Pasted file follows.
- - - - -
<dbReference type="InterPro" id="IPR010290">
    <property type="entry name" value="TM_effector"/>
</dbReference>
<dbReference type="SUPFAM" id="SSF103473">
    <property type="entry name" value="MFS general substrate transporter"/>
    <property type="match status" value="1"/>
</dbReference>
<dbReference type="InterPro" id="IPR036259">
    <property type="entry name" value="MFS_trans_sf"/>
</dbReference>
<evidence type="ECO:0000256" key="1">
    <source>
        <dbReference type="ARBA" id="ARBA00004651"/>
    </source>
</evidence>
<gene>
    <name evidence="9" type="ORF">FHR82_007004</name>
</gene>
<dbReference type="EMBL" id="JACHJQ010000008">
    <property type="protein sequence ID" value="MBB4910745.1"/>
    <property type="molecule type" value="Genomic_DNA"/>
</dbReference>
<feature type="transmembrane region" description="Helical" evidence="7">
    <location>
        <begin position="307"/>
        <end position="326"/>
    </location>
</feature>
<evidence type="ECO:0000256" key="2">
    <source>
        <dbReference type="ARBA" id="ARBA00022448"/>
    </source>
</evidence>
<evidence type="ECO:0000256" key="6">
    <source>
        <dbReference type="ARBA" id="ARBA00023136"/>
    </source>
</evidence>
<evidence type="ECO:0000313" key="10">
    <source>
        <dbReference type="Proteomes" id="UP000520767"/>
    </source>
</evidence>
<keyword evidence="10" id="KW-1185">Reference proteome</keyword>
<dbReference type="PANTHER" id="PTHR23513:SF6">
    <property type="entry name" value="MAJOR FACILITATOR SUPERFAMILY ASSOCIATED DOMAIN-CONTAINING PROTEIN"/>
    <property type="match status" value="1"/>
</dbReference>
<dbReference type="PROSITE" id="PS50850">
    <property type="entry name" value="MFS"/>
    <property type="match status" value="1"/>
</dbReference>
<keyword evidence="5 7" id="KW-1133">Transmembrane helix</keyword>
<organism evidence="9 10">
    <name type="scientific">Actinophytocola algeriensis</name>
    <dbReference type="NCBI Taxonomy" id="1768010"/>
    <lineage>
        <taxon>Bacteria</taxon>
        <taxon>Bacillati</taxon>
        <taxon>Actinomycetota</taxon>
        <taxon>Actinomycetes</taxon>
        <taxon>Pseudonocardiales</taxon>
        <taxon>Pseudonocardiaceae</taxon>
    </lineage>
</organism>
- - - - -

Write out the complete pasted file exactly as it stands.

<dbReference type="InterPro" id="IPR010290">
    <property type="entry name" value="TM_effector"/>
</dbReference>
<dbReference type="SUPFAM" id="SSF103473">
    <property type="entry name" value="MFS general substrate transporter"/>
    <property type="match status" value="1"/>
</dbReference>
<dbReference type="InterPro" id="IPR036259">
    <property type="entry name" value="MFS_trans_sf"/>
</dbReference>
<evidence type="ECO:0000256" key="1">
    <source>
        <dbReference type="ARBA" id="ARBA00004651"/>
    </source>
</evidence>
<gene>
    <name evidence="9" type="ORF">FHR82_007004</name>
</gene>
<dbReference type="EMBL" id="JACHJQ010000008">
    <property type="protein sequence ID" value="MBB4910745.1"/>
    <property type="molecule type" value="Genomic_DNA"/>
</dbReference>
<feature type="transmembrane region" description="Helical" evidence="7">
    <location>
        <begin position="307"/>
        <end position="326"/>
    </location>
</feature>
<evidence type="ECO:0000256" key="2">
    <source>
        <dbReference type="ARBA" id="ARBA00022448"/>
    </source>
</evidence>
<evidence type="ECO:0000256" key="6">
    <source>
        <dbReference type="ARBA" id="ARBA00023136"/>
    </source>
</evidence>
<evidence type="ECO:0000313" key="10">
    <source>
        <dbReference type="Proteomes" id="UP000520767"/>
    </source>
</evidence>
<keyword evidence="10" id="KW-1185">Reference proteome</keyword>
<dbReference type="PANTHER" id="PTHR23513:SF6">
    <property type="entry name" value="MAJOR FACILITATOR SUPERFAMILY ASSOCIATED DOMAIN-CONTAINING PROTEIN"/>
    <property type="match status" value="1"/>
</dbReference>
<dbReference type="PROSITE" id="PS50850">
    <property type="entry name" value="MFS"/>
    <property type="match status" value="1"/>
</dbReference>
<keyword evidence="5 7" id="KW-1133">Transmembrane helix</keyword>
<organism evidence="9 10">
    <name type="scientific">Actinophytocola algeriensis</name>
    <dbReference type="NCBI Taxonomy" id="1768010"/>
    <lineage>
        <taxon>Bacteria</taxon>
        <taxon>Bacillati</taxon>
        <taxon>Actinomycetota</taxon>
        <taxon>Actinomycetes</taxon>
        <taxon>Pseudonocardiales</taxon>
        <taxon>Pseudonocardiaceae</taxon>
    </lineage>
</organism>